Phew!! Please let me know of any inaccuracies or anything which requires further explanation.

Ah well, I knew I wouldn't get it all perfectly right. A few more details for you (thanks Steve): The Numbers of each class refers to the length of the class. Merseys are 12m long, Tamars are 16m, Severns 17m and Tynes were 47ft. This also clears up something else which had confused me. I did say Arun class lifeboats were numbered 52 followed by numbers. The nagging doubt was that I was sure that Humber's old Arun, the 'City of Bradford IV', was numbered 54-03. And now I know why, 4 Aruns were built in GRP at 54ft rather than about that for a spotters detail!

Whilst on the subject of numbers it is worth noting that the RNLI has a typical seafarers attitude towards superstitions. Thus we have crew numbers but don't have a number 13. Anon has commented that there is no D-666, is there a 13th boat in each class? I wonder.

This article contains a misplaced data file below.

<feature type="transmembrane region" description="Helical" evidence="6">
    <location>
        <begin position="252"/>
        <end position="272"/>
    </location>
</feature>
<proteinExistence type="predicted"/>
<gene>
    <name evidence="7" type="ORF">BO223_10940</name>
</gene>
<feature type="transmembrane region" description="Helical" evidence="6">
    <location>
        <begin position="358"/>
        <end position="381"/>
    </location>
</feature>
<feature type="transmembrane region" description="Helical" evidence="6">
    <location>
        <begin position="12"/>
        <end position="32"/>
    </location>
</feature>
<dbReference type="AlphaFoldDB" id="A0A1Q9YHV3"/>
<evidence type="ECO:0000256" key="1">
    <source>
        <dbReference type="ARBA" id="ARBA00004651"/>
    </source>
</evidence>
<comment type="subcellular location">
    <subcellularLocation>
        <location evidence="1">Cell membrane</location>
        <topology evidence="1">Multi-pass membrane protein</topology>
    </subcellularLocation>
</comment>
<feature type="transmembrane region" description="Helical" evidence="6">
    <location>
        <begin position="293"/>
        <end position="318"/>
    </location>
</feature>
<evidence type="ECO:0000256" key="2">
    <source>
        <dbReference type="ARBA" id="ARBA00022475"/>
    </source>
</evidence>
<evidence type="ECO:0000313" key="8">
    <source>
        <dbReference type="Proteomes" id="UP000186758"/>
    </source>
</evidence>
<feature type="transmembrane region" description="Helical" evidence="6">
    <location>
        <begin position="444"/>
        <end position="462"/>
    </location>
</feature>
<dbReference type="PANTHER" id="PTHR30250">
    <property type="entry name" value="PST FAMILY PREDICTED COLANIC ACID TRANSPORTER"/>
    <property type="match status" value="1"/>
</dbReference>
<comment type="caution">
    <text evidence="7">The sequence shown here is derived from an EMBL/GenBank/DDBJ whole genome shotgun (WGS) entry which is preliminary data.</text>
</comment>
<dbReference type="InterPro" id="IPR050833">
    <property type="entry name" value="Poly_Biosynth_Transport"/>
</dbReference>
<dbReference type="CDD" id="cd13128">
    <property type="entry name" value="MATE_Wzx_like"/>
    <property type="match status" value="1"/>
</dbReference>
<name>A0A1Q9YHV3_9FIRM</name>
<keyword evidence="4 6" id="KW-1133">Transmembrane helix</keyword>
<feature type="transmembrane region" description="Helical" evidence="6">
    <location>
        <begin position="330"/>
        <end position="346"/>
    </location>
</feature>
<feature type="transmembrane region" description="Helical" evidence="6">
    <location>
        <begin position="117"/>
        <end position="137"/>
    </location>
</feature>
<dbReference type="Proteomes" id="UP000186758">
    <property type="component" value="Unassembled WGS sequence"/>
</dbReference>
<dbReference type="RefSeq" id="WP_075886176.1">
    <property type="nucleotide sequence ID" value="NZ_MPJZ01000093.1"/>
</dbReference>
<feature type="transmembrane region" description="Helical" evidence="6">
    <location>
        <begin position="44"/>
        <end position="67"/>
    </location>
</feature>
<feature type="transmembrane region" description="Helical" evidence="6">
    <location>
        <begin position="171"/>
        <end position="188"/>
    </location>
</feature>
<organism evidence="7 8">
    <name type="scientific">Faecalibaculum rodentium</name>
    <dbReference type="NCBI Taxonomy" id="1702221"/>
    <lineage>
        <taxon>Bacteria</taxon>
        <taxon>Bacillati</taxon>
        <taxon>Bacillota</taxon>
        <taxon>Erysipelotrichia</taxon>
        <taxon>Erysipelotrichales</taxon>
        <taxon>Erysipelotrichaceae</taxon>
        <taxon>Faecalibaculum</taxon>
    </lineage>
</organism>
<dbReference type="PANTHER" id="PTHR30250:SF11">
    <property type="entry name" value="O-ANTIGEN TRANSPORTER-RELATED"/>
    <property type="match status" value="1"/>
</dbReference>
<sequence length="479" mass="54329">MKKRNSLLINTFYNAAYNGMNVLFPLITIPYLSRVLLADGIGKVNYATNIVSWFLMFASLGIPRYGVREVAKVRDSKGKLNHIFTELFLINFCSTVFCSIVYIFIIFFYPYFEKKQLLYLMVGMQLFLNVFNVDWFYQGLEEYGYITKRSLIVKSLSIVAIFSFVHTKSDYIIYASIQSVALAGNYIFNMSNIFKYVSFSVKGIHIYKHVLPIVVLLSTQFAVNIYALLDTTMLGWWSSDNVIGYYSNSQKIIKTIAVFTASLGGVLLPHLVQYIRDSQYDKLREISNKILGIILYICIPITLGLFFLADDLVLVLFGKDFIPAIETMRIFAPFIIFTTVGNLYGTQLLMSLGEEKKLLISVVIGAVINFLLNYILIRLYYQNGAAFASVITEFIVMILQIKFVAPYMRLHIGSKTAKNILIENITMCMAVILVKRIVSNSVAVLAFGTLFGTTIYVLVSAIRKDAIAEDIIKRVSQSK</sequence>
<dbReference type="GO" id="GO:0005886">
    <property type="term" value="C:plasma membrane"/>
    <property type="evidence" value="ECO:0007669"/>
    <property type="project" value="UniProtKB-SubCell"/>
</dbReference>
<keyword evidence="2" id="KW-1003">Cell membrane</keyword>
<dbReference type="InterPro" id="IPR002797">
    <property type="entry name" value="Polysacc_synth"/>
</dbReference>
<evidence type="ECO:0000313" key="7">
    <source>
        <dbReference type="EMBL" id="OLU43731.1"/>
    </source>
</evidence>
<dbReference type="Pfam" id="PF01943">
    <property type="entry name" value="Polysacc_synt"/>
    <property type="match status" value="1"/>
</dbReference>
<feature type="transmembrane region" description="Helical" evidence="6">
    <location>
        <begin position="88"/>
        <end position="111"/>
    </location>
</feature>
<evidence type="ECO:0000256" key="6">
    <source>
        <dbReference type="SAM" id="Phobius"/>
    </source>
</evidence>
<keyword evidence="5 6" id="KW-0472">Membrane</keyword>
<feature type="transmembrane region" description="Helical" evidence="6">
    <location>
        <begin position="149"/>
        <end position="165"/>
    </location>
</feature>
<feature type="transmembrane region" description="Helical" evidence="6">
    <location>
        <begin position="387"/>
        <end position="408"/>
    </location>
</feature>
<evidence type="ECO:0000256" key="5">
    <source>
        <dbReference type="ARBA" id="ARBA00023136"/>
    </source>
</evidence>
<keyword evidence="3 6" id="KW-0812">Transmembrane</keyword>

Thanks for all the comments, keep them coming please, I'm enjoying this!

Tuesday, 2 December 2008

Christmas shopping

Peter asked the following question:

Hi John,

Do you shop local for you’re day to day consumables for example smaller items like first aid kit refills mechanic Dave’s nuts and bolts or has the RNLI a central stores you can draw from?
If you source locally do Lifeboat stations have a station fund to cover this cost?